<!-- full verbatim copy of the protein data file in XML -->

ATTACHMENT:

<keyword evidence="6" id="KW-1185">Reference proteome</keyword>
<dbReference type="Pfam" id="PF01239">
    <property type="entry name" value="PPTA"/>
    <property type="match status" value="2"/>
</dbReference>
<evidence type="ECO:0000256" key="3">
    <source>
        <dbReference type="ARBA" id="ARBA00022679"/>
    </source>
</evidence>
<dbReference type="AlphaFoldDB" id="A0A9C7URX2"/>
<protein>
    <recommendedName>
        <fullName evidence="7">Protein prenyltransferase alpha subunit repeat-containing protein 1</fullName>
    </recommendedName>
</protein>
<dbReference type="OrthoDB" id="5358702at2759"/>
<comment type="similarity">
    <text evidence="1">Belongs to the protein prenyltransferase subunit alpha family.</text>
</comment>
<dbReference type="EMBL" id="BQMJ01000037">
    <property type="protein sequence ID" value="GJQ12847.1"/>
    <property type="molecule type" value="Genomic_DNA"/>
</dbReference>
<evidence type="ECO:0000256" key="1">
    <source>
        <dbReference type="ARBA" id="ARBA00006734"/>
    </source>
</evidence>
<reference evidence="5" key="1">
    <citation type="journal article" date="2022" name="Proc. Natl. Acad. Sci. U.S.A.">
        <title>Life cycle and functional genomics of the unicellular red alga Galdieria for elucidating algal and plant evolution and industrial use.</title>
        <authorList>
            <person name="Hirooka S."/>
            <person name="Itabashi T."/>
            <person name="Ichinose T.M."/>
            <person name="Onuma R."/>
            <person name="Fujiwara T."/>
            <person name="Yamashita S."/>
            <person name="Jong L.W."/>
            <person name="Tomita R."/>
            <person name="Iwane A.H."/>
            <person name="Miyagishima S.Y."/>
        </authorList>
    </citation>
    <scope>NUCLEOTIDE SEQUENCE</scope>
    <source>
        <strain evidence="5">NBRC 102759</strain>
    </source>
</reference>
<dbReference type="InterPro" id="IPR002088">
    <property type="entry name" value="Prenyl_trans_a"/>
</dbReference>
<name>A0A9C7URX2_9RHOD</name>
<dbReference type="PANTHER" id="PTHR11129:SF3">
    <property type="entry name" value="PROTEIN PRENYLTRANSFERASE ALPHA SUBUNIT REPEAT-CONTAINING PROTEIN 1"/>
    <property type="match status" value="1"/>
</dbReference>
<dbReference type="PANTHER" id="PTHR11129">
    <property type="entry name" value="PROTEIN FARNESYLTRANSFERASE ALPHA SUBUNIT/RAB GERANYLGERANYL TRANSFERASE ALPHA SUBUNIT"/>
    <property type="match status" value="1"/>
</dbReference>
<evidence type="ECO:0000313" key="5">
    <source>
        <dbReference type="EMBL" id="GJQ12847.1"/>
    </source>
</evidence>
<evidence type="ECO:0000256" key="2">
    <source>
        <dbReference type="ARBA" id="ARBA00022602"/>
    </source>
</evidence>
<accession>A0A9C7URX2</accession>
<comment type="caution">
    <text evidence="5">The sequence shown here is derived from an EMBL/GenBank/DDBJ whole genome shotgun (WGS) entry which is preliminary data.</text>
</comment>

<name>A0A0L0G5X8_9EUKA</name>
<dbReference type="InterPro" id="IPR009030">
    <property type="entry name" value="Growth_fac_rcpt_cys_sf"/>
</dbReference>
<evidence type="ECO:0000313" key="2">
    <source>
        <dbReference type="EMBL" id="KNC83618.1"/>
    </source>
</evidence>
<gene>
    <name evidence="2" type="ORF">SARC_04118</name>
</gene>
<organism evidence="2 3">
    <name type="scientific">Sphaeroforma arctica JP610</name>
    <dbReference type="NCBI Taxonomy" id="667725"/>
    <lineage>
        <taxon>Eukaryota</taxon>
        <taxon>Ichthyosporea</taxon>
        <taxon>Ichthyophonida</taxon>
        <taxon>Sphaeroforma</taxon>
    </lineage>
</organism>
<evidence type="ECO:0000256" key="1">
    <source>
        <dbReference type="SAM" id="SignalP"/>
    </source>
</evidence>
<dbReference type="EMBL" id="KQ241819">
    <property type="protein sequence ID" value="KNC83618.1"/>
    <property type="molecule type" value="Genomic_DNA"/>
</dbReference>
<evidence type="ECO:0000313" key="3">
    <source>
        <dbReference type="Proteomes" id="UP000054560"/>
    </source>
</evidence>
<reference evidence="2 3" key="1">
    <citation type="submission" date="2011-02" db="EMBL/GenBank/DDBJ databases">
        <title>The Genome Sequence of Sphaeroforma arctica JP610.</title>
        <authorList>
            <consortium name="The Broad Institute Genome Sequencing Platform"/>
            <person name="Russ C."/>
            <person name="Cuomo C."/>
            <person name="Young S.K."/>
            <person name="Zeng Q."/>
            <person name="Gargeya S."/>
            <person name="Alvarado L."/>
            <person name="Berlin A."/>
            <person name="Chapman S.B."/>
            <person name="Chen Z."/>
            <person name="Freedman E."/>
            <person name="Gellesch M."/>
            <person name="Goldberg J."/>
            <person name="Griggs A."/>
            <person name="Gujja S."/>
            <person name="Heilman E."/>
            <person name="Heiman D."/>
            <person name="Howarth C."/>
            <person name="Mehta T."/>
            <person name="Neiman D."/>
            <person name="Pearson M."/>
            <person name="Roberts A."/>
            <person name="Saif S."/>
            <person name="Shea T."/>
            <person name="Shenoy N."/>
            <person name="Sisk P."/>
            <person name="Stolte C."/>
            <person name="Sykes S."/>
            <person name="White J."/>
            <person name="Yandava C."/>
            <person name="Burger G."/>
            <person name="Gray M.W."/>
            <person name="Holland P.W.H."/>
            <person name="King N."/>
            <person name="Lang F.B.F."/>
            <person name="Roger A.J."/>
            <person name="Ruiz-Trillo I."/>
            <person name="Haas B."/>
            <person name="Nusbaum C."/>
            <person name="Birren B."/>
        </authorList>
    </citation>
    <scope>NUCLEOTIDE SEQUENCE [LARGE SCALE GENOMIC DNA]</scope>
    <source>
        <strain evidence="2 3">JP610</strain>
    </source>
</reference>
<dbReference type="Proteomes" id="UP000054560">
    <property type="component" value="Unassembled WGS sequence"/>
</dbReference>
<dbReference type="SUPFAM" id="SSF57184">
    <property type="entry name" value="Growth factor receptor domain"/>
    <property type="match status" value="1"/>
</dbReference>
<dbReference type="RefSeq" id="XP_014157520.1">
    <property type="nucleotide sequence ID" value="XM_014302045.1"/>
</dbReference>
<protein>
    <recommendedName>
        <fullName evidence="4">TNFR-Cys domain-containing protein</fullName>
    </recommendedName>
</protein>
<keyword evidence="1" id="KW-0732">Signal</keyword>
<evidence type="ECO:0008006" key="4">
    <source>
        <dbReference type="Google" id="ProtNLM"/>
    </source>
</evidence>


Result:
<keyword evidence="6" id="KW-1185">Reference proteome</keyword>
<dbReference type="Pfam" id="PF01239">
    <property type="entry name" value="PPTA"/>
    <property type="match status" value="2"/>
</dbReference>
<evidence type="ECO:0000256" key="3">
    <source>
        <dbReference type="ARBA" id="ARBA00022679"/>
    </source>
</evidence>
<dbReference type="AlphaFoldDB" id="A0A9C7URX2"/>
<protein>
    <recommendedName>
        <fullName evidence="7">Protein prenyltransferase alpha subunit repeat-containing protein 1</fullName>
    </recommendedName>
</protein>
<dbReference type="OrthoDB" id="5358702at2759"/>
<comment type="similarity">
    <text evidence="1">Belongs to the protein prenyltransferase subunit alpha family.</text>
</comment>
<dbReference type="EMBL" id="BQMJ01000037">
    <property type="protein sequence ID" value="GJQ12847.1"/>
    <property type="molecule type" value="Genomic_DNA"/>
</dbReference>
<evidence type="ECO:0000256" key="1">
    <source>
        <dbReference type="ARBA" id="ARBA00006734"/>
    </source>
</evidence>
<reference evidence="5" key="1">
    <citation type="journal article" date="2022" name="Proc. Natl. Acad. Sci. U.S.A.">
        <title>Life cycle and functional genomics of the unicellular red alga Galdieria for elucidating algal and plant evolution and industrial use.</title>
        <authorList>
            <person name="Hirooka S."/>
            <person name="Itabashi T."/>
            <person name="Ichinose T.M."/>
            <person name="Onuma R."/>
            <person name="Fujiwara T."/>
            <person name="Yamashita S."/>
            <person name="Jong L.W."/>
            <person name="Tomita R."/>
            <person name="Iwane A.H."/>
            <person name="Miyagishima S.Y."/>
        </authorList>
    </citation>
    <scope>NUCLEOTIDE SEQUENCE</scope>
    <source>
        <strain evidence="5">NBRC 102759</strain>
    </source>
</reference>
<dbReference type="InterPro" id="IPR002088">
    <property type="entry name" value="Prenyl_trans_a"/>
</dbReference>
<name>A0A9C7URX2_9RHOD</name>
<dbReference type="PANTHER" id="PTHR11129:SF3">
    <property type="entry name" value="PROTEIN PRENYLTRANSFERASE ALPHA SUBUNIT REPEAT-CONTAINING PROTEIN 1"/>
    <property type="match status" value="1"/>
</dbReference>
<dbReference type="PANTHER" id="PTHR11129">
    <property type="entry name" value="PROTEIN FARNESYLTRANSFERASE ALPHA SUBUNIT/RAB GERANYLGERANYL TRANSFERASE ALPHA SUBUNIT"/>
    <property type="match status" value="1"/>
</dbReference>
<evidence type="ECO:0000313" key="5">
    <source>
        <dbReference type="EMBL" id="GJQ12847.1"/>
    </source>
</evidence>
<evidence type="ECO:0000256" key="2">
    <source>
        <dbReference type="ARBA" id="ARBA00022602"/>
    </source>
</evidence>
<accession>A0A9C7URX2</accession>
<comment type="caution">
    <text evidence="5">The sequence shown here is derived from an EMBL/GenBank/DDBJ whole genome shotgun (WGS) entry which is preliminary data.</text>
</comment>

<name>A0A0L0G5X8_9EUKA</name>
<dbReference type="InterPro" id="IPR009030">
    <property type="entry name" value="Growth_fac_rcpt_cys_sf"/>
</dbReference>
<evidence type="ECO:0000313" key="2">
    <source>
        <dbReference type="EMBL" id="KNC83618.1"/>
    </source>
</evidence>
<gene>
    <name evidence="2" type="ORF">SARC_04118</name>
</gene>
<organism evidence="2 3">
    <name type="scientific">Sphaeroforma arctica JP610</name>
    <dbReference type="NCBI Taxonomy" id="667725"/>
    <lineage>
        <taxon>Eukaryota</taxon>
        <taxon>Ichthyosporea</taxon>
        <taxon>Ichthyophonida</taxon>
        <taxon>Sphaeroforma</taxon>
    </lineage>
</organism>
<evidence type="ECO:0000256" key="1">
    <source>
        <dbReference type="SAM" id="SignalP"/>
    </source>
</evidence>
<dbReference type="EMBL" id="KQ241819">
    <property type="protein sequence ID" value="KNC83618.1"/>
    <property type="molecule type" value="Genomic_DNA"/>
</dbReference>
<evidence type="ECO:0000313" key="3">
    <source>
        <dbReference type="Proteomes" id="UP000054560"/>
    </source>
</evidence>
<reference evidence="2 3" key="1">
    <citation type="submission" date="2011-02" db="EMBL/GenBank/DDBJ databases">
        <title>The Genome Sequence of Sphaeroforma arctica JP610.</title>
        <authorList>
            <consortium name="The Broad Institute Genome Sequencing Platform"/>
            <person name="Russ C."/>
            <person name="Cuomo C."/>
            <person name="Young S.K."/>
            <person name="Zeng Q."/>
            <person name="Gargeya S."/>
            <person name="Alvarado L."/>
            <person name="Berlin A."/>
            <person name="Chapman S.B."/>
            <person name="Chen Z."/>
            <person name="Freedman E."/>
            <person name="Gellesch M."/>
            <person name="Goldberg J."/>
            <person name="Griggs A."/>
            <person name="Gujja S."/>
            <person name="Heilman E."/>
            <person name="Heiman D."/>
            <person name="Howarth C."/>
            <person name="Mehta T."/>
            <person name="Neiman D."/>
            <person name="Pearson M."/>
            <person name="Roberts A."/>
            <person name="Saif S."/>
            <person name="Shea T."/>
            <person name="Shenoy N."/>
            <person name="Sisk P."/>
            <person name="Stolte C."/>
            <person name="Sykes S."/>
            <person name="White J."/>
            <person name="Yandava C."/>
            <person name="Burger G."/>
            <person name="Gray M.W."/>
            <person name="Holland P.W.H."/>
            <person name="King N."/>
            <person name="Lang F.B.F."/>
            <person name="Roger A.J."/>
            <person name="Ruiz-Trillo I."/>
            <person name="Haas B."/>
            <person name="Nusbaum C."/>
            <person name="Birren B."/>
        </authorList>
    </citation>
    <scope>NUCLEOTIDE SEQUENCE [LARGE SCALE GENOMIC DNA]</scope>
    <source>
        <strain evidence="2 3">JP610</strain>
    </source>
</reference>
<dbReference type="Proteomes" id="UP000054560">
    <property type="component" value="Unassembled WGS sequence"/>
</dbReference>
<dbReference type="SUPFAM" id="SSF57184">
    <property type="entry name" value="Growth factor receptor domain"/>
    <property type="match status" value="1"/>
</dbReference>
<dbReference type="RefSeq" id="XP_014157520.1">
    <property type="nucleotide sequence ID" value="XM_014302045.1"/>
</dbReference>
<protein>
    <recommendedName>
        <fullName evidence="4">TNFR-Cys domain-containing protein</fullName>
    </recommendedName>
</protein>
<keyword evidence="1" id="KW-0732">Signal</keyword>
<evidence type="ECO:0008006" key="4">
    <source>
        <dbReference type="Google" id="ProtNLM"/>
    </source>
</evidence>